Sprague Dawley rats (Charles River Laboratories, Wilmington, MA) were housed, cared for and electroporated under the guidelines established by Columbia University Medical Center Institutional Animal Care and Use Committee. Timed pregnant rats [embryonic day 16 (E16)] wereanesthetized with ketamine/xylazine (100/10 mixture, 0.1 mg/g body weight, i.p.). The uterine horns were exposed, and the left lateral ventricles of embryos were injected with DNA constructs of a control shRNA or Sertad1 shRNA (1–5 μg/μl) and FastGreen (2 mg/ml; Sigma, St. Louis, MO) by using pulled glass capillaries (Sutter Instrument Co, Novato, CA). Electroporation was accomplishedwith a BTX electro square electroporator, model ECM830 (BTX, Holliston, MA). Each embryo’s head was held between tweezer-type circular electrodes (Harvard Apparatus, Holliston, MA)across the uterus wall and five electrical pulses (amplitude,50 V; duration, 50 ms; intervals, 100 ms) were delivered. Brains from postnatal pups of 5 day old were fixed in4% paraformaldehyde (PFA) by cardiac perfusion.
Rat pups were anesthetized and perfused transcardially with 4% PFA in PBS, pH 7.4. After perfusion, brains were dissected out from the skull and postfixed overnight in fresh fixative. Then brains were washed with PBS, pH 7.4 and cryoprotected in 30% sucrose phosphate buffer. They were frozen with O.C.T. and dry ice and sectioned (20-μm-thick) in the coronal plane with a cryostat. To visualize nuclei with DNA cleavage, residues of fluorescein-labeled nucleotides were catalytically added to DNA fragments by terminal deoxy-nucleotidyl-transferase (TdT). Briefly, sections were fixed in fresh 4% PFA/PBS at room temperature for 20 min, washed in PBS three times for 5 min, permeabilized with proteinase K for 5 min on ice and incubated with nucleotide mix and TdT (In Situ Cell Death Detection Kit, TMR red) at 37°C for 1 hr. Apoptotic cells exhibit strong, nuclear red fluorescence. To visualize GFP positive cells, sections were then immunostained with rabbit anti GFP antibody (1:1000, Invitrogen, Carlsbad, CA) in 3% nonimmune goat serum overnight at 4°C, followed by secondary labeling with goat anti-rabbit antibody (1:4000, Alexa Fluor 488, Molecular Probes, CA) for 1 hr.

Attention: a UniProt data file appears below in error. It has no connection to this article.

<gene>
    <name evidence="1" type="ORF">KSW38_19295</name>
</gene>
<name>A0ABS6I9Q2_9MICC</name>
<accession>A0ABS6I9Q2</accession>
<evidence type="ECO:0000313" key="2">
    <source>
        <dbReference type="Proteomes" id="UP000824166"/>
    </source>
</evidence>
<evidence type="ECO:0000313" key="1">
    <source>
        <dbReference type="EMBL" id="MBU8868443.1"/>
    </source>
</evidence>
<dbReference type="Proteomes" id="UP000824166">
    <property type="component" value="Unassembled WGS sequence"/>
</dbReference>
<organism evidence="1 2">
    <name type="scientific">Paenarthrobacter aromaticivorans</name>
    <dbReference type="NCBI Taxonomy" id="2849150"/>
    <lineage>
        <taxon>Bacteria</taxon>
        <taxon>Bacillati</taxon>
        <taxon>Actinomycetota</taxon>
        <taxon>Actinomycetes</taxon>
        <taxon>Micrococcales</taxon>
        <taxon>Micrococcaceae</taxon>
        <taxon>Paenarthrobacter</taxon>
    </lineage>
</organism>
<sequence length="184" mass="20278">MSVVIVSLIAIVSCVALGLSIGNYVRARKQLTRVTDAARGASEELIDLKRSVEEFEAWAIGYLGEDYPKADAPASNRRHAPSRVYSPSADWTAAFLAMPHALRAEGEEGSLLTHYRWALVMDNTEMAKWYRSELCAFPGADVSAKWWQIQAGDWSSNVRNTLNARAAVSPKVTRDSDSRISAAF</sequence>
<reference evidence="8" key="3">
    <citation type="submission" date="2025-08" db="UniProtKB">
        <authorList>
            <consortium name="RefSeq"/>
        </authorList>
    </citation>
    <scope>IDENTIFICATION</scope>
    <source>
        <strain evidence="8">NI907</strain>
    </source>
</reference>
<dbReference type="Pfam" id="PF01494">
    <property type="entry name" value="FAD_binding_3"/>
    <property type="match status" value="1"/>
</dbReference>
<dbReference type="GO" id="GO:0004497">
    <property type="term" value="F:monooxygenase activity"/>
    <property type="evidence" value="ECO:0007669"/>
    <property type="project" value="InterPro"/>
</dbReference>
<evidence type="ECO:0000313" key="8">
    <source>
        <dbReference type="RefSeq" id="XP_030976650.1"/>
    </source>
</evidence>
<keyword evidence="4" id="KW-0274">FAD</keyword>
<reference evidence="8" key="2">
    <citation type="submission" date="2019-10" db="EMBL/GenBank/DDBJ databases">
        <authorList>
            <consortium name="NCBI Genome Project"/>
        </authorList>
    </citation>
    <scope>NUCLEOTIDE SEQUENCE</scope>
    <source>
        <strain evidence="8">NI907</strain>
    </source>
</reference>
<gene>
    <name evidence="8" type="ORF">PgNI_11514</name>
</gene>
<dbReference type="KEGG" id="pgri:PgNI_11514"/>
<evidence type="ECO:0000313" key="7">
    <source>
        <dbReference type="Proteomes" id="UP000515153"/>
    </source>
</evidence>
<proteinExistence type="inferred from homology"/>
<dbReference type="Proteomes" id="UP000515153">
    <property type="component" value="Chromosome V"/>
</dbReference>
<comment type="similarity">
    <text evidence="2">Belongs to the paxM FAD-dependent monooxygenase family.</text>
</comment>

Neuronal PC12 cells, sympathetic neurons or cortical neurons were transfected with either pCMS-Sertad1-EGFP, pCMS-EGFP, pSIREN-Sertad1-shRNA, pSIREN-Luc-shRNA, or a Random pSIREN-ZsGreen, and then 48 hrs later deprived of NGF (in case of neuronal PC12 cells and sympathetic neurons) or treated with 1.25 μM dodecamer Aβ (in case of cortical neurons). The numbers of surviving transfected (green) cells per well were assessed just after treatment and at 24 and 48 hrs after NGF deprivation or Aβ exposure as described previously (Biswas et al., 2007). Data represent means ± SEM of three experiments performed in triplicate.